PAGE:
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Issue 32, 2016
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Ultrafast electron injection into photo-excited organic molecules

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Abstract

Charge transfer rates at metal/organic interfaces affect the efficiencies of devices for organic based electronics and photovoltaics. A quantitative study of electron transfer rates, which take place on the femtosecond timescale, is often difficult, especially since in most systems the molecular adsorption geometry is unknown. Here, we use X-ray resonant photoemission spectroscopy to measure ultrafast charge transfer rates across pyridine/Au(111) interfaces while also controlling the molecular orientation on the metal. We demonstrate that a bi-directional charge transfer across the molecule/metal interface is enabled upon creation of a core-exciton on the molecule with a rate that has a strong dependence on the molecular adsorption angle. Through density functional theory calculations, we show that the alignment of molecular levels relative to the metal Fermi level is dramatically altered when a core-hole is created on the molecule, allowing the lowest unoccupied molecular orbital to fall partially below the metal Fermi level. We also calculate charge transfer rates as a function of molecular adsorption geometry and find a trend that agrees with the experiment. These findings thus give insight into the charge transfer dynamics of a photo-excited molecule on a metal surface.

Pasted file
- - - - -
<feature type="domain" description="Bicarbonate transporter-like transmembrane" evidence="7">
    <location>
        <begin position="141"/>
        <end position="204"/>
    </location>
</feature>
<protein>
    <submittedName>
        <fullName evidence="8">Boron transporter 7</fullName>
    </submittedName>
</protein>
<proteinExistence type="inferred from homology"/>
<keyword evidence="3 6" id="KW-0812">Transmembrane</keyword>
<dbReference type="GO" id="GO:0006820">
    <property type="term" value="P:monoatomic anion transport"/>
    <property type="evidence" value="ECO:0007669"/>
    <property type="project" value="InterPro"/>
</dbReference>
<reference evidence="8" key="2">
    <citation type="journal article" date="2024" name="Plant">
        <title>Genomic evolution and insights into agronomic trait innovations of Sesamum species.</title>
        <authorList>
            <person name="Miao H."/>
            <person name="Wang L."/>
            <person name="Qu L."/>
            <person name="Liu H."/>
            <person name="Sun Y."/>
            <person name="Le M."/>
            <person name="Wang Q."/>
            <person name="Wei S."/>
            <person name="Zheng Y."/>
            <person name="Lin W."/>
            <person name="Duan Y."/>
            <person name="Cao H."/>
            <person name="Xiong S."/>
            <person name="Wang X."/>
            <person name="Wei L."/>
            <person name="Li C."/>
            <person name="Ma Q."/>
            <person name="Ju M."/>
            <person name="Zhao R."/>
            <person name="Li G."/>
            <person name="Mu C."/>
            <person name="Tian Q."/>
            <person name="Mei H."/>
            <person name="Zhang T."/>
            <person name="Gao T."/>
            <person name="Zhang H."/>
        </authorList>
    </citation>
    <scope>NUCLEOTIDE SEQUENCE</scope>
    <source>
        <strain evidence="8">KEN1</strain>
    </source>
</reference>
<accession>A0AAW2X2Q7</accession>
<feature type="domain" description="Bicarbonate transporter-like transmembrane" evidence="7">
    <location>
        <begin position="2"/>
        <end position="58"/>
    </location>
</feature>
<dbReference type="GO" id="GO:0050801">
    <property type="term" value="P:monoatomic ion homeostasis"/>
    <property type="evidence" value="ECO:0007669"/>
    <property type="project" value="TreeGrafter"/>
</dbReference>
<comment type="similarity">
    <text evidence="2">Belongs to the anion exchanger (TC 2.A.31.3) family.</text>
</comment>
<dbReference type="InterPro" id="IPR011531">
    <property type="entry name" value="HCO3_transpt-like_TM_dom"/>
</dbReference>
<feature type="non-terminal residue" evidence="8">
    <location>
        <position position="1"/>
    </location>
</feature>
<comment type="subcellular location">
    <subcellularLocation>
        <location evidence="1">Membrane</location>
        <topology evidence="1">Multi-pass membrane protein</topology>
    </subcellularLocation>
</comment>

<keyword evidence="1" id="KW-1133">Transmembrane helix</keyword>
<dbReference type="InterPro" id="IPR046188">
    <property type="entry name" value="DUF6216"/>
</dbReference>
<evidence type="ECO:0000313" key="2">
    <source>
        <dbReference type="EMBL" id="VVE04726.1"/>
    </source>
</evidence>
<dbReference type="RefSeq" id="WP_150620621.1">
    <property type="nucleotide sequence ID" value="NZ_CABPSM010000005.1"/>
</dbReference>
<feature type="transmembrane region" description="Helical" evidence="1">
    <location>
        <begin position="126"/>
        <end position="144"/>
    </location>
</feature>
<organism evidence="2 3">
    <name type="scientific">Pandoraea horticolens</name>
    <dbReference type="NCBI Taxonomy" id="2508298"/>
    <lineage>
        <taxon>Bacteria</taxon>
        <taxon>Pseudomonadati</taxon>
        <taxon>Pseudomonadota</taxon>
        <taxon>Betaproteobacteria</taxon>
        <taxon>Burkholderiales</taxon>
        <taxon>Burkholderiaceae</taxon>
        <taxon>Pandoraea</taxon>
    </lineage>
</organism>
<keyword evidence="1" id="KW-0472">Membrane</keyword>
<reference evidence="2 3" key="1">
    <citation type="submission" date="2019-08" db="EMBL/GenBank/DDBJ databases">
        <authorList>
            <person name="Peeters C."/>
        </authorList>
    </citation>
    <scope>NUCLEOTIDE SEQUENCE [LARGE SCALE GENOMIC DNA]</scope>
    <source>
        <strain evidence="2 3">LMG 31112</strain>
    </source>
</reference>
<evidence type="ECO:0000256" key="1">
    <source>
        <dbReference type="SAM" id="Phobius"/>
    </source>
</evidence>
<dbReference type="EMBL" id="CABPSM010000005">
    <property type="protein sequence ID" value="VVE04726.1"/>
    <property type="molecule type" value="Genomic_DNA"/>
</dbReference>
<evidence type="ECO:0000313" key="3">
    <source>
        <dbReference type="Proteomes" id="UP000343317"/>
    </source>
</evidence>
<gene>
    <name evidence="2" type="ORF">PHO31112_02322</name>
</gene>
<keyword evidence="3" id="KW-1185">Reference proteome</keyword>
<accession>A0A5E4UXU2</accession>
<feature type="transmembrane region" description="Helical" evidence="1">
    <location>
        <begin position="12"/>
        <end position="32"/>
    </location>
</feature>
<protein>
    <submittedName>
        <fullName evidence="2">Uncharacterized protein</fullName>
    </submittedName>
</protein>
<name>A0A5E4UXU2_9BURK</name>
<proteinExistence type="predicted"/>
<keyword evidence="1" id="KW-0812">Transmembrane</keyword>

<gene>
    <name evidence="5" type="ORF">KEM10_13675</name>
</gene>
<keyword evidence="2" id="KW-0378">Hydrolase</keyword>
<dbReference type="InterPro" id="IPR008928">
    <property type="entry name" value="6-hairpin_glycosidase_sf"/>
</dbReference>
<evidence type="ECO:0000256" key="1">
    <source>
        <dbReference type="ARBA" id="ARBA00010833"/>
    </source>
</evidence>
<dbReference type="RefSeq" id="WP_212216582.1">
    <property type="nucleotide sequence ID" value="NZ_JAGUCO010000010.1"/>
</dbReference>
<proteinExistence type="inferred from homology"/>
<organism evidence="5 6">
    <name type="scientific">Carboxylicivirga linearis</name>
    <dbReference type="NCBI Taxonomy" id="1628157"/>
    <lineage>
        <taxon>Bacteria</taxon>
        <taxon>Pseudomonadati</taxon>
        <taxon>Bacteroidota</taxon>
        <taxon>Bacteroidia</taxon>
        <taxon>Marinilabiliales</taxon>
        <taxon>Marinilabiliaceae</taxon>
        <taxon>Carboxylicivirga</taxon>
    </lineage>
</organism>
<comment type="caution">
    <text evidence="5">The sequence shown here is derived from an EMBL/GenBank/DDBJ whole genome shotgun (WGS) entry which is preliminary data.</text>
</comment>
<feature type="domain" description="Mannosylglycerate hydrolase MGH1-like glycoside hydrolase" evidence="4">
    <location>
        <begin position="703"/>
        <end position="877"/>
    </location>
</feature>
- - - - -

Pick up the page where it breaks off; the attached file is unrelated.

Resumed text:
Graphical abstract: Ultrafast electron injection into photo-excited organic molecules

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Supplementary files

Article information


Submitted
13 Jun 2016
Accepted
14 Jul 2016
First published
14 Jul 2016

This article is Open Access

Phys. Chem. Chem. Phys., 2016,18, 22140-22145
Article type
Paper

Ultrafast electron injection into photo-excited organic molecules

D. Cvetko, G. Fratesi, G. Kladnik, A. Cossaro, G. P. Brivio, L. Venkataraman and A. Morgante, Phys. Chem. Chem. Phys., 2016, 18, 22140
DOI: 10.1039/C6CP04099C

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    [Original citation] - Published by The Royal Society of Chemistry (RSC) on behalf of the European Society for Photobiology, the European Photochemistry Association, and RSC.
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    [Original citation] - Published by The Royal Society of Chemistry.

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